Province announces new education task force
Alberta Minister of Education Jeff Johnson announced a new Task Force for Teaching Excellence in Edmonton on Sept. 11.
“The task force will make recommendations on how we can better support Alberta’s teachers to ensure that every student has the best chance at success. Their consultations will give all Albertans the chance to help build the future of our children’s classrooms and opportunities for learning,” said Johnson in a press release.
The group is comprised of 16 members, all with significant backgrounds in education and includes students, parents, teachers, academics and four government MLAs.
“Each member is bringing something quite different,” said Glenn Feltham, chair for the Task Force for Teaching Excellence and president and CEO of the Northern Institute of Technology.
Rocky View Schools Board Chair Bruce Pettigrew said he believes some of the recommendations from the group may end up being embedded in the regulations of the new Education Act.
“It’s been in the works for quite some time,” he said.
“It’s an opportunity to have input to say this is what’s important to Albertans,” Pettigrew said of if he thought the task force was a good idea.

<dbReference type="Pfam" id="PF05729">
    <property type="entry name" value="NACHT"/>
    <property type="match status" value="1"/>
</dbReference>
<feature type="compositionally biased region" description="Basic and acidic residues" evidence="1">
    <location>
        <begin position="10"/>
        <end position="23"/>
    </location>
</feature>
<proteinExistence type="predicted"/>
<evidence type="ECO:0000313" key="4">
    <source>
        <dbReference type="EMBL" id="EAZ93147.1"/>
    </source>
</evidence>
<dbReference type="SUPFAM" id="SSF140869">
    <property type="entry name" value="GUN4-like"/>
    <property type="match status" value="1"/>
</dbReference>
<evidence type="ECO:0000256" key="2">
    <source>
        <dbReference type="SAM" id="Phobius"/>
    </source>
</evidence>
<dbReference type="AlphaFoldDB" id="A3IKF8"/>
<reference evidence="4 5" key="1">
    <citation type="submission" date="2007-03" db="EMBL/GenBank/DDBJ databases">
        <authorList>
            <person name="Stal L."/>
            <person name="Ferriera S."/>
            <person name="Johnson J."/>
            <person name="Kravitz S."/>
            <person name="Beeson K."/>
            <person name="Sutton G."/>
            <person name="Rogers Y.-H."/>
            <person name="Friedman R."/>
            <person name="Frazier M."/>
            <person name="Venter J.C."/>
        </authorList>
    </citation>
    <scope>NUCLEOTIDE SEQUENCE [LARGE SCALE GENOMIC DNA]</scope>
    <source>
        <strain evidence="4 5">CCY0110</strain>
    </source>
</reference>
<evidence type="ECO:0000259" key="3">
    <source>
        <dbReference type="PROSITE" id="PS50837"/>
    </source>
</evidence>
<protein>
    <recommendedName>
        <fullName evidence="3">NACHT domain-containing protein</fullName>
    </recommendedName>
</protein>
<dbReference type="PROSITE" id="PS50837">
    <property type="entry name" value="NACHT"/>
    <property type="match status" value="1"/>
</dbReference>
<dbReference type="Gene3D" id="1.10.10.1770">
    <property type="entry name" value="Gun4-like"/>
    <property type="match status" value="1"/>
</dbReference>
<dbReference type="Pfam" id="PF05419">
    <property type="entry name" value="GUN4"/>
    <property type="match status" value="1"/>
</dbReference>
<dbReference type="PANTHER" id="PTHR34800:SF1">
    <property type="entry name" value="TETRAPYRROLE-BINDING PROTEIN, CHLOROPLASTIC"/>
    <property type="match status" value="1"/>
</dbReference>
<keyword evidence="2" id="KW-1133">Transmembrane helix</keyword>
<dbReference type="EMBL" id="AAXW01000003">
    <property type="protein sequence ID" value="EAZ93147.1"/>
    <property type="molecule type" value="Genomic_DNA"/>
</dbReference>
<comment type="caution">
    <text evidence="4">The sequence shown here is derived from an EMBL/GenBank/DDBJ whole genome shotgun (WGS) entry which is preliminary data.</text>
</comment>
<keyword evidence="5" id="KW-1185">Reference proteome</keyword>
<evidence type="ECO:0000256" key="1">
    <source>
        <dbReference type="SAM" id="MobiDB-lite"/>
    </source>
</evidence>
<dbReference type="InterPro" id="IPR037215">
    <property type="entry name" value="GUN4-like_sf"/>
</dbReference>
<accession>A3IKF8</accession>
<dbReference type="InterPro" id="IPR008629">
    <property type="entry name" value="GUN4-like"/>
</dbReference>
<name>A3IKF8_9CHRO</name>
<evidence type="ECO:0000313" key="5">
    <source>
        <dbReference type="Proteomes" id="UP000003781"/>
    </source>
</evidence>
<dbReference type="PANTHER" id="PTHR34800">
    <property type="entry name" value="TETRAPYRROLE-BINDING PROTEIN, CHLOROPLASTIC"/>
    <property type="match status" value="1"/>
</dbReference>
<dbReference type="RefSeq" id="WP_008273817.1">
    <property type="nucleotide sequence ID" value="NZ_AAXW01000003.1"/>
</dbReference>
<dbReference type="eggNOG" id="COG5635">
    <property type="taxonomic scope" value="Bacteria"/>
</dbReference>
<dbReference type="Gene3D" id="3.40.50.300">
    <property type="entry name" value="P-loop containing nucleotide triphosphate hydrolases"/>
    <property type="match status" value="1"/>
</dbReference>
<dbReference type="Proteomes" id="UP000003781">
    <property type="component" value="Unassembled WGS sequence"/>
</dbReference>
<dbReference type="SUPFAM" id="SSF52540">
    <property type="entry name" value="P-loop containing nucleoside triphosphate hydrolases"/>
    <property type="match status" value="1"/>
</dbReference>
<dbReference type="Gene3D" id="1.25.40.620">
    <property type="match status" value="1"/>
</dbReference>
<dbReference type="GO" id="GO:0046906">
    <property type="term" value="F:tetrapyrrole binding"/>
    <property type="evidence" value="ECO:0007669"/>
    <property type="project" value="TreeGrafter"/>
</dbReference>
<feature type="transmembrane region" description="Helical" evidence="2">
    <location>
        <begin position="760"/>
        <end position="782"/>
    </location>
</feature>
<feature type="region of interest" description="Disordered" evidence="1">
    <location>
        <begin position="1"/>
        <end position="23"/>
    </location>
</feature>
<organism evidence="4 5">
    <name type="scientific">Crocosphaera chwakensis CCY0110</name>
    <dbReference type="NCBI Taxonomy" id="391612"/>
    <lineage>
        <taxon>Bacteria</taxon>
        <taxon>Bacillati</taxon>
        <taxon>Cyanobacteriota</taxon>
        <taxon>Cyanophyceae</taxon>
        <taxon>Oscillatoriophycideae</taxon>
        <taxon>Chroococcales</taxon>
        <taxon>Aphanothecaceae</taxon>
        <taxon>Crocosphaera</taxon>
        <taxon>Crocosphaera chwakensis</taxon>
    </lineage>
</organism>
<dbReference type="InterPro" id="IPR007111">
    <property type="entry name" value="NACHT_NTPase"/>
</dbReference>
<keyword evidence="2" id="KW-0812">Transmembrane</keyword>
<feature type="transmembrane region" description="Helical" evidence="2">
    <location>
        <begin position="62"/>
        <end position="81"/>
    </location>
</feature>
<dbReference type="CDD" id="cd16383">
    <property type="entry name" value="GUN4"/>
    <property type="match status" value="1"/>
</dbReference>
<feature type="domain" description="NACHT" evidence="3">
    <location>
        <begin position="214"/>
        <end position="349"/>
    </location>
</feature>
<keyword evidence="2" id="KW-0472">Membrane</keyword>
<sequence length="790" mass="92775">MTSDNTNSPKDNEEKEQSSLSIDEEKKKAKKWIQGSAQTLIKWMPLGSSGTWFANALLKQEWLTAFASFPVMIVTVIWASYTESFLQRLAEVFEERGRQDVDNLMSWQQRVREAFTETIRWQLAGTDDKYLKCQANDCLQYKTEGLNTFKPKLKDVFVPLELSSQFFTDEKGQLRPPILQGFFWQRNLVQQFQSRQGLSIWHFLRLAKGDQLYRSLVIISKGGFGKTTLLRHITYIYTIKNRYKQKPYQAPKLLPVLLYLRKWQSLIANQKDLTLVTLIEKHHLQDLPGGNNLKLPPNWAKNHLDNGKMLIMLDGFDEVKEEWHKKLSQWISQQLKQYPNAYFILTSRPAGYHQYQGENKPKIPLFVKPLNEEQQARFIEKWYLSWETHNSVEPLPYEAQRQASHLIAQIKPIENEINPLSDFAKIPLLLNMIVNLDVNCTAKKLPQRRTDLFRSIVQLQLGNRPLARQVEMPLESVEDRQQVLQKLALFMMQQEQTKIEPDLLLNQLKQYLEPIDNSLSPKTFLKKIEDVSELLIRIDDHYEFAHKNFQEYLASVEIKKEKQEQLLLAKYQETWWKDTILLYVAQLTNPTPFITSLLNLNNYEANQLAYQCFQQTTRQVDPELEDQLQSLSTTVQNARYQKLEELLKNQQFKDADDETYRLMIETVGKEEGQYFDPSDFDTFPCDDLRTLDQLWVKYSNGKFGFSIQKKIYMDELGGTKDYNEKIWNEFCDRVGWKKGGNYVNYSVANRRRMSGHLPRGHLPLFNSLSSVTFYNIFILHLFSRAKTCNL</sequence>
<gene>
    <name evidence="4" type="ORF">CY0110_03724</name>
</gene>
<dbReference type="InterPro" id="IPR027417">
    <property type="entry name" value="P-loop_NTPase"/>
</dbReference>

“I think it’s very important that as many people as possible have input to whatever consultation this is or whatever information the government wants on education,” he said.
The task force comes as part of Alberta Education’s Inspiring Education initiative, which is aimed at highlighting the values, skills, practices and knowledge that will be vital to children in today’s rapidly changing world.
Key competencies included in Inspiring Education are: engaged thinking, ethical citizenship and entrepreneurial spirit.
“Education in Alberta must also be delivered differently if Alberta’s education system is to become truly collaborative and inclusive. The system must encourage and support creativity, innovation and entrepreneurialism to attain the highest possible standards and to ensure every student’s success — academically and developmentally,” according to an Alberta Education publication on the new task force.
Feltham said the group will open up a consultation process to the public and will be holding 11 consultation sessions across Alberta in the coming months. The dates and locations of the sessions have not been released.
The sessions will be broken into two parts, one for educators such as principals and school board trustees and the other for the broader population.
“We want to hear from people what they believe an outstanding teacher is,” Feltham said of the consultation.
There will also be an online survey, which Feltham said should be available soon at legerweb.com/teachingexcellence
Task force members will work with key stakeholders and meet one-on-one with individuals interested in speaking with them.
At the end of the consultation process, Feltham said a report will be submitted to Johnson outlining the task force’s findings and recommendations by the end of January 2014.
“It will be an incredible extensive consultation but will be moving forward quickly,” Feltham said.